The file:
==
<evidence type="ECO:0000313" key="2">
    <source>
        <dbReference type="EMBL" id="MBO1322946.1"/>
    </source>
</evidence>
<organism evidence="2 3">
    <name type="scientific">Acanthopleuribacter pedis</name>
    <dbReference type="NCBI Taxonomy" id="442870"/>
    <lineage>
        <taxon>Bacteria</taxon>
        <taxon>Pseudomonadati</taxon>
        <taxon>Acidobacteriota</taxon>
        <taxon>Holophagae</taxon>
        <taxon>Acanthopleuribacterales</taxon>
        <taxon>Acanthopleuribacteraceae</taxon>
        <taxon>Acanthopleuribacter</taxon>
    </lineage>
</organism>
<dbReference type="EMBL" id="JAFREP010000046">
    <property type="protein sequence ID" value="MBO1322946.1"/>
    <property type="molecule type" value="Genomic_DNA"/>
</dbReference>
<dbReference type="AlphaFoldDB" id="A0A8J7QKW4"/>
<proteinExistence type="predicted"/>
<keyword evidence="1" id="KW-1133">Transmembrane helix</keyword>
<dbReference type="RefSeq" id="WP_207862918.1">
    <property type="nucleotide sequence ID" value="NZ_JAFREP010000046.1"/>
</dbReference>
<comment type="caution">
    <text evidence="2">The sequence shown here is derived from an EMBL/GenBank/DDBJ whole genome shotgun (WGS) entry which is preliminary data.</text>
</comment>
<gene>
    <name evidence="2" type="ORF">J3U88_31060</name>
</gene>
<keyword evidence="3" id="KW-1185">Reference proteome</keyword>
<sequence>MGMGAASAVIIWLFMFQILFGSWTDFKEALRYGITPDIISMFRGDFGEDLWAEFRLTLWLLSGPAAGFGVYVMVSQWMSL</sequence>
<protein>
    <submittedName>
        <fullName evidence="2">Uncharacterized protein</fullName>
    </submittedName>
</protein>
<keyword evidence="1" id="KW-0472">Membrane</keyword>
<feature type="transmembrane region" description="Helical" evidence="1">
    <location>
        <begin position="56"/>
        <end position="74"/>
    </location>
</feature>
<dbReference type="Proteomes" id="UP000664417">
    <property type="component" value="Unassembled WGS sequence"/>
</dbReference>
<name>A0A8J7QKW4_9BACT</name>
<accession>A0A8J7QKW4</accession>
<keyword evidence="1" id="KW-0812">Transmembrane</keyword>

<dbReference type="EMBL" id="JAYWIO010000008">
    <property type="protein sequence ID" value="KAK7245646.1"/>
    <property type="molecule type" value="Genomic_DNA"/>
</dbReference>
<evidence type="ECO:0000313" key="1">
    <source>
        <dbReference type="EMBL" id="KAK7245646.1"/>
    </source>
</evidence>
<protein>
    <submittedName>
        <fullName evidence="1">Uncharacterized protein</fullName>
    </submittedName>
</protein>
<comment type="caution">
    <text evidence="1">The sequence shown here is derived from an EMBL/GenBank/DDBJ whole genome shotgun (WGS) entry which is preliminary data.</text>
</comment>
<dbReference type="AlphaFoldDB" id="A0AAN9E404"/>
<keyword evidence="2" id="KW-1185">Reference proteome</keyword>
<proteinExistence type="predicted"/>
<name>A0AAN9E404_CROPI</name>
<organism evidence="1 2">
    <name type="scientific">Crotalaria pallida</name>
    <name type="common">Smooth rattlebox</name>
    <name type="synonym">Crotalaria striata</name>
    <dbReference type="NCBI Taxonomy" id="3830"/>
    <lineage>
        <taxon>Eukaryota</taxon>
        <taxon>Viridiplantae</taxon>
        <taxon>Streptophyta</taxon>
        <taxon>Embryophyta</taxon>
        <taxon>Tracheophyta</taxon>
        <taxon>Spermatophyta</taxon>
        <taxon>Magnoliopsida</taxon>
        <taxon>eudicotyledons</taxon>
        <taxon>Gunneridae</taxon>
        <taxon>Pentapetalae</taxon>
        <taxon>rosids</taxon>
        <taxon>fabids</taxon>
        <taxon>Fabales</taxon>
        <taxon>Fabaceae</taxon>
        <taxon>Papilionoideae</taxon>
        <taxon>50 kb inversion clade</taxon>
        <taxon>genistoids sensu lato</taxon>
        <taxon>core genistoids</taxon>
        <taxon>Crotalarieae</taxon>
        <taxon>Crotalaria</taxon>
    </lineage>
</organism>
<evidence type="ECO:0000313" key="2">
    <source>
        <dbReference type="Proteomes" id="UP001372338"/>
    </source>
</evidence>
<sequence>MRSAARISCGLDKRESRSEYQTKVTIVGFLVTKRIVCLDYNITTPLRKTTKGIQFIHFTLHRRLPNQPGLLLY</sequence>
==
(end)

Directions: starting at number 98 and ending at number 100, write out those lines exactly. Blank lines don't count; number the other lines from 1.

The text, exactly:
        <taxon>genistoids sensu lato</taxon>
        <taxon>core genistoids</taxon>
        <taxon>Crotalarieae</taxon>